The General Belgrano bridge across the Rio Parana
Murals at Plaza Italia
A popular walkway in Corrientes
The following day we fitted in a service on the bike at Gerardo’s house and to complete the day enjoyed a great asado in the heat of the afternoon. It was time to head off the next day but before departure we experienced our inaugural corrupt police officers in Argentina. A few hundred metres from our hotel we were stopped by two policemen. This is not unusual in Argentina and is generally a very pleasant experience with a document check and a ‘where are you from, what are you doing and where are you going’ scenario. This one however was a little different with the young officer accusing us of speeding. The speed for ‘motos’ on this road was 40kph he advised and not the indicated 60kph shown on the sign just 100 metres away. Wow…First time we had heard of this. Arguing the point was Carol, who had climbed off the bike and was now chatting with the more senior police officer who backed his partner and wrote on the cardboard at the back of his ticket book US$100!!!!! Carol became very indignant and promptly informed me of his request. A bit of a dilemma here but as we were about to meet up with Gerardo and Patricia to say our goodbyes, I decided to give them a call on the mobile and let them know we would be a little late and could he suggest a remedy for the situation. The solution came rather unexpectedly as no sooner as the phone was produced and dialing commenced our officer declared it would be OK for us to proceed. See you later sir!!!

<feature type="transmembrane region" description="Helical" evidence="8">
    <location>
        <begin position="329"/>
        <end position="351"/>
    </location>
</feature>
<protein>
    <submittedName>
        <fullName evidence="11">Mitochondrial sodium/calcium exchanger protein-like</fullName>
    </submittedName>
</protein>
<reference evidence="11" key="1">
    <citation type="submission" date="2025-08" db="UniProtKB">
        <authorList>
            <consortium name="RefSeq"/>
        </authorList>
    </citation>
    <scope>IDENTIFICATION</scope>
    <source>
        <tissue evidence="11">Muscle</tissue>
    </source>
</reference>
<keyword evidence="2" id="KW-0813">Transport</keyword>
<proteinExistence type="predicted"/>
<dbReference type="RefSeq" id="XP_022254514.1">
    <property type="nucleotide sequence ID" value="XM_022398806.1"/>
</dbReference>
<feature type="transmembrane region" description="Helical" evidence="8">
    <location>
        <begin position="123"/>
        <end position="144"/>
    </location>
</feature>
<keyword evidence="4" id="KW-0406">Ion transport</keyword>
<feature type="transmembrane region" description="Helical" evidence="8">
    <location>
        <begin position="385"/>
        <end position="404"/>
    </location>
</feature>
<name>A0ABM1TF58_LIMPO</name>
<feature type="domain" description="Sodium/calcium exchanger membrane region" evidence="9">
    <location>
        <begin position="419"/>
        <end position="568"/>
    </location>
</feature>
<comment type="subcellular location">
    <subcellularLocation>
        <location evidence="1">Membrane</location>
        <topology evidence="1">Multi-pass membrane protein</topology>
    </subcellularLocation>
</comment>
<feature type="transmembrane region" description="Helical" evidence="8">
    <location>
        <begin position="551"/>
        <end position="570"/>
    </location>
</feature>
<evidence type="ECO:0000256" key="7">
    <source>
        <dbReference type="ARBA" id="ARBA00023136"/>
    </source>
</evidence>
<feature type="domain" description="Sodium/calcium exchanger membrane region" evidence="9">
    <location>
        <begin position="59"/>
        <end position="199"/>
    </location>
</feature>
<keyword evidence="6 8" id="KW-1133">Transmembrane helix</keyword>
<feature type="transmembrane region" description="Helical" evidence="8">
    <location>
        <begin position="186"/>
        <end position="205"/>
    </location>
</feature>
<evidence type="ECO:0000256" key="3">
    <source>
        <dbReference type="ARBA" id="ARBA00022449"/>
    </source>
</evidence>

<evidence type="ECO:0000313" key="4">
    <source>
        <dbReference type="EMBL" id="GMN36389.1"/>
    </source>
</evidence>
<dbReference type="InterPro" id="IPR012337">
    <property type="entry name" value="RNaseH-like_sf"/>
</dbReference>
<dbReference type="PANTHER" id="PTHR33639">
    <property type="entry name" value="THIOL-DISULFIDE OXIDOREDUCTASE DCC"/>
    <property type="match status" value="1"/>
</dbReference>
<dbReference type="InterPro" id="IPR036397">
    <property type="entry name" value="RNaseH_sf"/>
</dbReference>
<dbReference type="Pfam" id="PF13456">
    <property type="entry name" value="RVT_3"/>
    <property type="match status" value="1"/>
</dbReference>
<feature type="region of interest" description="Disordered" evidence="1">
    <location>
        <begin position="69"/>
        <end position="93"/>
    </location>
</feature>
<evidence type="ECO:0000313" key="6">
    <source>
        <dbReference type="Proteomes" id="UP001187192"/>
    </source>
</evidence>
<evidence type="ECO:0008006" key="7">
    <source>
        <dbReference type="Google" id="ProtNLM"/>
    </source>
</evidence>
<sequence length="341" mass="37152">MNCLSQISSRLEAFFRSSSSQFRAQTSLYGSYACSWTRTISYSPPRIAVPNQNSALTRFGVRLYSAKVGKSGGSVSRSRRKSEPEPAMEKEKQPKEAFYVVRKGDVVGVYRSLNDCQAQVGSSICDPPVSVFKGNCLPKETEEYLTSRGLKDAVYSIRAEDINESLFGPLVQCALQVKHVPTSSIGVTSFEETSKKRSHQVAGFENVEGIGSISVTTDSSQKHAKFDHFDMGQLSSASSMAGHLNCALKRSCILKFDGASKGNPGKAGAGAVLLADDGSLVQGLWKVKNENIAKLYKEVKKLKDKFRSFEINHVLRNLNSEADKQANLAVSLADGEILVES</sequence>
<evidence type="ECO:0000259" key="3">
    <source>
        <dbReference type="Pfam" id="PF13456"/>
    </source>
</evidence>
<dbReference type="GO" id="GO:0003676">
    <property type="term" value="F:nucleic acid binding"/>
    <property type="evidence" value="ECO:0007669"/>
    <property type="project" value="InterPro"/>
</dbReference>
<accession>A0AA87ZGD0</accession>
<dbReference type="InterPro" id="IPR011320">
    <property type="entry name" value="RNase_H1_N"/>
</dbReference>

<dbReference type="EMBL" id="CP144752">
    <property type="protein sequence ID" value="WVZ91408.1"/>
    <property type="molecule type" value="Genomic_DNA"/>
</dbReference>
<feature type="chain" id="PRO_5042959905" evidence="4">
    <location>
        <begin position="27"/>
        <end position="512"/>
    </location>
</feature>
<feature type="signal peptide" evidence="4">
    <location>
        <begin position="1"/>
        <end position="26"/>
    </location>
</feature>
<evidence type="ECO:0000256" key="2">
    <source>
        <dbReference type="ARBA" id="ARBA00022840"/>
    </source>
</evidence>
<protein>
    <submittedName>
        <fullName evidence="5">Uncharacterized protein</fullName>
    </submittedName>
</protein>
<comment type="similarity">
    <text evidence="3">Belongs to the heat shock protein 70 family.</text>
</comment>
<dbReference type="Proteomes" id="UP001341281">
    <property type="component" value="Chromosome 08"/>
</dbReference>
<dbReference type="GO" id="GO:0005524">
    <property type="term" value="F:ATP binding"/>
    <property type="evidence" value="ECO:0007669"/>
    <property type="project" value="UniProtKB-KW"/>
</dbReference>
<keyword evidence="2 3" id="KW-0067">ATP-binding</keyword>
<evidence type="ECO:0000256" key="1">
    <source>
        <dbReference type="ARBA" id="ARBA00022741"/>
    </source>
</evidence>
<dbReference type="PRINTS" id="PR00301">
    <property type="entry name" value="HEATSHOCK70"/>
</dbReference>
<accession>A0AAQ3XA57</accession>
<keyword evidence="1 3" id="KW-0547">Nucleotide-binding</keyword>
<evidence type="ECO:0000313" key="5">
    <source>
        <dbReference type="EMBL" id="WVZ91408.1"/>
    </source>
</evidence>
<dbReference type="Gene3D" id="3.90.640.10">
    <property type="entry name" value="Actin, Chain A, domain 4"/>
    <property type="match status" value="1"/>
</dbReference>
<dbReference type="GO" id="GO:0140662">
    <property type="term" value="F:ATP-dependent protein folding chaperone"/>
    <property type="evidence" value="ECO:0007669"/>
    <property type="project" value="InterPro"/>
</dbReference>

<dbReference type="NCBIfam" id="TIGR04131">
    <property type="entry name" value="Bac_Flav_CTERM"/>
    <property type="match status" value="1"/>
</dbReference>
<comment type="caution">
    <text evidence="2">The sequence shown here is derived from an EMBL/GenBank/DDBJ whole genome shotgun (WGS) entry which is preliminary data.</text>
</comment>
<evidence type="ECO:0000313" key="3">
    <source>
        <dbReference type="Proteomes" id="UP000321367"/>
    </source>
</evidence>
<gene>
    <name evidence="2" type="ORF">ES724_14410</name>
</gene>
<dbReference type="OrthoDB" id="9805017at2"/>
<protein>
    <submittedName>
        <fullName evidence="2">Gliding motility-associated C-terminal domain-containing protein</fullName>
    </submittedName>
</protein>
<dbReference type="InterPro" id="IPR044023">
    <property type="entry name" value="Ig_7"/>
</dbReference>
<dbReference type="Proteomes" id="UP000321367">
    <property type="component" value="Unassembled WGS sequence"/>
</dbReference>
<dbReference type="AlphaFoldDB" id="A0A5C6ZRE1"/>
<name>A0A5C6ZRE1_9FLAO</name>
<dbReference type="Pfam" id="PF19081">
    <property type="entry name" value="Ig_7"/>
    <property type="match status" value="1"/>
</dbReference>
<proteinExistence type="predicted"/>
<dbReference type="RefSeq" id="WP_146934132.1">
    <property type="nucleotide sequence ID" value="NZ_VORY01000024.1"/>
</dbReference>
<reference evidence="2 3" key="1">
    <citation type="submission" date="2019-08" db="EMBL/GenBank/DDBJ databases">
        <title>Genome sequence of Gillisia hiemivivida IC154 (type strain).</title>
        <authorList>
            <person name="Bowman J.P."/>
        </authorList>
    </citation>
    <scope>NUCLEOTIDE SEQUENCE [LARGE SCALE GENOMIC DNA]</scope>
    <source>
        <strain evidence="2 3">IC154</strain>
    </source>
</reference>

Saying goodbye to Patricia and Gerardo
Before we departed Gerardo apologized for the errant police officers. The incident was not pleasant but we know it does happen and we will probably experience this in other countries before our journey ends. Many thanks for your help and hospitality, Gerardo and Patricia. Little did we realize then they were to help us again in the not too distant future.
Water buffalo like we have in Australia
Today our destination was Corinda, a town close to the Paraguayan border where we could obtain our Visas. Australians pay US$45 for a single entry visas to Paraguay. An expensive fee for the short time we will be there and advices from many sources say that there is a lot of corruption so beware!!! The road across the Chaco province was interesting with a lush green flatland with plenty of cattle. There were even water buffalo like the ones we have back in Aus. An overnight stay, plus a quick one hour wait the next morning to collect the Visa and we were on our way to Paraguay. This will be only our third country in South America in 14 months.